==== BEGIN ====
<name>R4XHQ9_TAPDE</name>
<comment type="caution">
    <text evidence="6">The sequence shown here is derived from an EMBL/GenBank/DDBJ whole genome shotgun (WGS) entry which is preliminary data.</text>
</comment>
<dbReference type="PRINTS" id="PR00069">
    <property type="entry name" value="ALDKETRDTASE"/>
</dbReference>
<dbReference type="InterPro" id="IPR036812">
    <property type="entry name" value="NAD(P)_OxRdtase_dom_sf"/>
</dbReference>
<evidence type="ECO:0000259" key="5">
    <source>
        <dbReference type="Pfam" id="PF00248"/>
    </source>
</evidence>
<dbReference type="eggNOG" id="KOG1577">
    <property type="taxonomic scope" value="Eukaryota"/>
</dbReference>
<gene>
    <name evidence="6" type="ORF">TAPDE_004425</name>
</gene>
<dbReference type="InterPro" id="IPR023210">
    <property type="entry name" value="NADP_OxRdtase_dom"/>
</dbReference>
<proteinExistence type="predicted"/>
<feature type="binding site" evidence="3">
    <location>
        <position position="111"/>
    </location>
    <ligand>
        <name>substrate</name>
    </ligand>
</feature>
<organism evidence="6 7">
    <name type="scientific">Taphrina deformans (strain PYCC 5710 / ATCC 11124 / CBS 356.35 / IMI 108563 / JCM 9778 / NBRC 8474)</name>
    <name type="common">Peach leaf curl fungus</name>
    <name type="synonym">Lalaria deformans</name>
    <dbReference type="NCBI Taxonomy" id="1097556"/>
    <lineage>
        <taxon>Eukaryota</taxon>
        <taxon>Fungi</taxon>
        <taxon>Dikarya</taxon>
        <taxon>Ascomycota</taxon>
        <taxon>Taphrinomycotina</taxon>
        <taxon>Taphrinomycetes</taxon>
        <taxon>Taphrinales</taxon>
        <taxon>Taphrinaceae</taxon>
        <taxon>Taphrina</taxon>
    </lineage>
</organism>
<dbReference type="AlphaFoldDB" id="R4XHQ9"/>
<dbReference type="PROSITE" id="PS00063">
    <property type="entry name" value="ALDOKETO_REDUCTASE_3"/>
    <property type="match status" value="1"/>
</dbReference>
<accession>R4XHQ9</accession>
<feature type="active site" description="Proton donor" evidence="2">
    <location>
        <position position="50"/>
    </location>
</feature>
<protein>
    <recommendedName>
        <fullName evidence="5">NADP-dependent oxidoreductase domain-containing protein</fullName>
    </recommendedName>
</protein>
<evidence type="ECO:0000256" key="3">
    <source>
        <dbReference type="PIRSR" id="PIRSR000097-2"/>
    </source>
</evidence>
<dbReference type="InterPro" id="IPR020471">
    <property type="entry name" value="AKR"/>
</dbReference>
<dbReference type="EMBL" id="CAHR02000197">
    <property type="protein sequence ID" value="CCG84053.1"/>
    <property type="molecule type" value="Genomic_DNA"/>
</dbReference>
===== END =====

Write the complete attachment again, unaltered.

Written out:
<name>R4XHQ9_TAPDE</name>
<comment type="caution">
    <text evidence="6">The sequence shown here is derived from an EMBL/GenBank/DDBJ whole genome shotgun (WGS) entry which is preliminary data.</text>
</comment>
<dbReference type="PRINTS" id="PR00069">
    <property type="entry name" value="ALDKETRDTASE"/>
</dbReference>
<dbReference type="InterPro" id="IPR036812">
    <property type="entry name" value="NAD(P)_OxRdtase_dom_sf"/>
</dbReference>
<evidence type="ECO:0000259" key="5">
    <source>
        <dbReference type="Pfam" id="PF00248"/>
    </source>
</evidence>
<dbReference type="eggNOG" id="KOG1577">
    <property type="taxonomic scope" value="Eukaryota"/>
</dbReference>
<gene>
    <name evidence="6" type="ORF">TAPDE_004425</name>
</gene>
<dbReference type="InterPro" id="IPR023210">
    <property type="entry name" value="NADP_OxRdtase_dom"/>
</dbReference>
<proteinExistence type="predicted"/>
<feature type="binding site" evidence="3">
    <location>
        <position position="111"/>
    </location>
    <ligand>
        <name>substrate</name>
    </ligand>
</feature>
<organism evidence="6 7">
    <name type="scientific">Taphrina deformans (strain PYCC 5710 / ATCC 11124 / CBS 356.35 / IMI 108563 / JCM 9778 / NBRC 8474)</name>
    <name type="common">Peach leaf curl fungus</name>
    <name type="synonym">Lalaria deformans</name>
    <dbReference type="NCBI Taxonomy" id="1097556"/>
    <lineage>
        <taxon>Eukaryota</taxon>
        <taxon>Fungi</taxon>
        <taxon>Dikarya</taxon>
        <taxon>Ascomycota</taxon>
        <taxon>Taphrinomycotina</taxon>
        <taxon>Taphrinomycetes</taxon>
        <taxon>Taphrinales</taxon>
        <taxon>Taphrinaceae</taxon>
        <taxon>Taphrina</taxon>
    </lineage>
</organism>
<dbReference type="AlphaFoldDB" id="R4XHQ9"/>
<dbReference type="PROSITE" id="PS00063">
    <property type="entry name" value="ALDOKETO_REDUCTASE_3"/>
    <property type="match status" value="1"/>
</dbReference>
<accession>R4XHQ9</accession>
<feature type="active site" description="Proton donor" evidence="2">
    <location>
        <position position="50"/>
    </location>
</feature>
<protein>
    <recommendedName>
        <fullName evidence="5">NADP-dependent oxidoreductase domain-containing protein</fullName>
    </recommendedName>
</protein>
<evidence type="ECO:0000256" key="3">
    <source>
        <dbReference type="PIRSR" id="PIRSR000097-2"/>
    </source>
</evidence>
<dbReference type="InterPro" id="IPR020471">
    <property type="entry name" value="AKR"/>
</dbReference>
<dbReference type="EMBL" id="CAHR02000197">
    <property type="protein sequence ID" value="CCG84053.1"/>
    <property type="molecule type" value="Genomic_DNA"/>
</dbReference>